In any case, I reserve the right to file a complaint either via ICANN or the courts if I choose.
Let’s move on to cyberstalking. Cyberstalking is the use of the Internet or other electronic means to stalk or harass someone. Stalking is a crime in Maryland. Some people think that the Maryland law requires the act of following someone around and that a homebound invalid really couldn’t be a stalker.
In Hackley v. State, 866 A.2d 906 (2005), the Court of Appeals (Maryland’s highest court) ruled
… that the General Assembly did not intend the stalking statute’s requirement of a “malicious course of conduct that includes approaching or pursuing another person” to be limited to conduct that is done in the victim’s actual physical presence and with the victim’s concurrent awareness.
Md. Criminal Law § 3-802 defines stalking as
[A] malicious course of conduct that includes approaching or pursuing another where the person intends to place or knows or reasonably should have known the conduct would place another in reasonable fear:
(1) (i) of serious bodily injury;
(ii) of an assault in any degree;
(iii) of rape or sexual offense as defined by §§ 3-303 through 3-308 of this title or attempted rape or sexual offense in any degree;
(iv) of false imprisonment; or
(v) of death; or
—and this bit is often overlooked—
(2) that a third person likely will suffer any of the acts listed in item (1) of this subsection.
Yep. In Maryland, it is possible to stalk someone by stalking someone else, a provision intended to allow a parent or spouse to seek protection because someone is stalking a family member (for example.)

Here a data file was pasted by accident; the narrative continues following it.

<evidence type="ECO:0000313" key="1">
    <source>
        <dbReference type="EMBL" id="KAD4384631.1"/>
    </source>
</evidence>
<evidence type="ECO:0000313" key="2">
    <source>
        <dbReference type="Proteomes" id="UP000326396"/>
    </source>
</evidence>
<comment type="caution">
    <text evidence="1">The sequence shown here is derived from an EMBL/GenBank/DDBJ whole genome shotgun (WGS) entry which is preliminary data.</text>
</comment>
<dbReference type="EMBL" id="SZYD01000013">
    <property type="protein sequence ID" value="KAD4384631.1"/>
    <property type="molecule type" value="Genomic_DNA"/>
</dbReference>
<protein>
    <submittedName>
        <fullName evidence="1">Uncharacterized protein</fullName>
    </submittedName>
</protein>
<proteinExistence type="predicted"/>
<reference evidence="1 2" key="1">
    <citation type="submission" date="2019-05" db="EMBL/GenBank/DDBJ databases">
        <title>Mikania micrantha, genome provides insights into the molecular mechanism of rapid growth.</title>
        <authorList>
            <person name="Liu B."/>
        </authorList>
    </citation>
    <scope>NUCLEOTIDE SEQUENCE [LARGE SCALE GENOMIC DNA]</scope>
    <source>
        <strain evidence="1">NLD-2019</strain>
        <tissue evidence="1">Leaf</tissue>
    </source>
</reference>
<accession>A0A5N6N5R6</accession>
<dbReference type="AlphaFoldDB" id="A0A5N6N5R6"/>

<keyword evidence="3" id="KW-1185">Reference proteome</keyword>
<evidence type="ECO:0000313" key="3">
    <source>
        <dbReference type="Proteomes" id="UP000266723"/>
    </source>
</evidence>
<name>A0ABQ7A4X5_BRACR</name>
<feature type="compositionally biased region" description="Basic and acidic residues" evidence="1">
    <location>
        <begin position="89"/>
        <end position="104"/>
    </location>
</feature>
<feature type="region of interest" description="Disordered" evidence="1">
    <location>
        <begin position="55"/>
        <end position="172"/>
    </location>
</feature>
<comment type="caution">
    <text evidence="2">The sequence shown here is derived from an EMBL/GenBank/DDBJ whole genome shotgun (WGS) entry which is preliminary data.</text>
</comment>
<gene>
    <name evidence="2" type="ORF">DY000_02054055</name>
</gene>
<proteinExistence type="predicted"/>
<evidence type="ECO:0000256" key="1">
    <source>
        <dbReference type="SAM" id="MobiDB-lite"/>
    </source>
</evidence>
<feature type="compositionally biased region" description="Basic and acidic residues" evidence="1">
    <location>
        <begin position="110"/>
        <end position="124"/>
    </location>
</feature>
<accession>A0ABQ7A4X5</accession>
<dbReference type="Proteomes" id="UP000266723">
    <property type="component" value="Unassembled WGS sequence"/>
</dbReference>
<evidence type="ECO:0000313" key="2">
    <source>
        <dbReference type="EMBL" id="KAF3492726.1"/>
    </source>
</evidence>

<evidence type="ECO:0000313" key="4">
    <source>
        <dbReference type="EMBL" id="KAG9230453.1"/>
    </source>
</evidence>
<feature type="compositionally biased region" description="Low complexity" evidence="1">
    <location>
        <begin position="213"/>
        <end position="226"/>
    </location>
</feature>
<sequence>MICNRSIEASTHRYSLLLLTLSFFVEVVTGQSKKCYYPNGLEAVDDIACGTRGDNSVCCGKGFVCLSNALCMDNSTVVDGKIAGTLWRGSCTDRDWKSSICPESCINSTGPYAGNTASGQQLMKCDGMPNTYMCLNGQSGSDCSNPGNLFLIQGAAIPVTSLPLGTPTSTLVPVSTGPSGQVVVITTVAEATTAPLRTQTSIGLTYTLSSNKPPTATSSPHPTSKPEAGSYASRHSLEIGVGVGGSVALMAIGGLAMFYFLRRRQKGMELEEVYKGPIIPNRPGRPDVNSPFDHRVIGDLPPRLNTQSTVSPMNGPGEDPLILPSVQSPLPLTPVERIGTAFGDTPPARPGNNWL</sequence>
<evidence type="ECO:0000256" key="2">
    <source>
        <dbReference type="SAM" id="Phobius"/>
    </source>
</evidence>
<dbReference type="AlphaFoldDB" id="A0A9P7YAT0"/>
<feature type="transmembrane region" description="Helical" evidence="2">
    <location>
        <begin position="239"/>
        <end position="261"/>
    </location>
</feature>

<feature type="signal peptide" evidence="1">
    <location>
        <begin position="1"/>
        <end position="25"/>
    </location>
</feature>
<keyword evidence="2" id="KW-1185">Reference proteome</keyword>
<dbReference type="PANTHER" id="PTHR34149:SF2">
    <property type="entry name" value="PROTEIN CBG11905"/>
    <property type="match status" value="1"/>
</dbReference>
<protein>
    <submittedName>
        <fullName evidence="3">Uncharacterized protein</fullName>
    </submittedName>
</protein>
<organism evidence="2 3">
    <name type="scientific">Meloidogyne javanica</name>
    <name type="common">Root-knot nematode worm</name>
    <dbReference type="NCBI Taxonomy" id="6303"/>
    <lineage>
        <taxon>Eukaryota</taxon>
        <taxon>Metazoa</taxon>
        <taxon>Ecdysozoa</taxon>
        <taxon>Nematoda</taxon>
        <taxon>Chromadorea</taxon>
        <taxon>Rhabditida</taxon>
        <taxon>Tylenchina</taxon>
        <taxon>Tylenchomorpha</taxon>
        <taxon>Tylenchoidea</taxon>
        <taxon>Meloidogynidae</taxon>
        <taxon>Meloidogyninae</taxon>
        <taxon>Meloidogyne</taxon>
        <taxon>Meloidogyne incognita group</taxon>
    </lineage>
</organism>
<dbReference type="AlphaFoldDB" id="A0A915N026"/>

The Court interpreted “includes” to mean “this is an example that doesn’t rule out others.” It upheld Hackley’s conviction which was based on his delivering messages to where his victim might find them. The Legislature has since revised the statute without correcting the Court’s interpretation.
Given that precedent, it’s possible that a Maryland court could find a person who delivered threats of the sort listed in § 3-802 via the Internet to be guilty of stalking.
They are entitled to their opinion, but I’ll stick with the fact that the U. S. Patent & Trademark Office says that federal registration of a trademark is not required. As the Harvard Law webpage cited in the attempted comment notes:
Assuming that a trademark qualifies for protection, rights to a trademark can be acquired in one of two ways: (1) by being the first to use the mark in commerce; or (2) by being the first to register the mark with the U.S. Patent and Trademark Office (“PTO”).
[My emphasis.] While registration does offer some legal advantages by providing a presumption that the mark is valid, prior use in the marketplace will usually defeat a registration. The Hogewash! trademark has been in continuous use by this website since 24 July, 2011.
I just reread my post, and I can’t find where I say I am suing anyone. In fact, I explain why I’m not suing anyone. Other than by accident or mistake, does Bill Schmalfeldt ever tell the truth?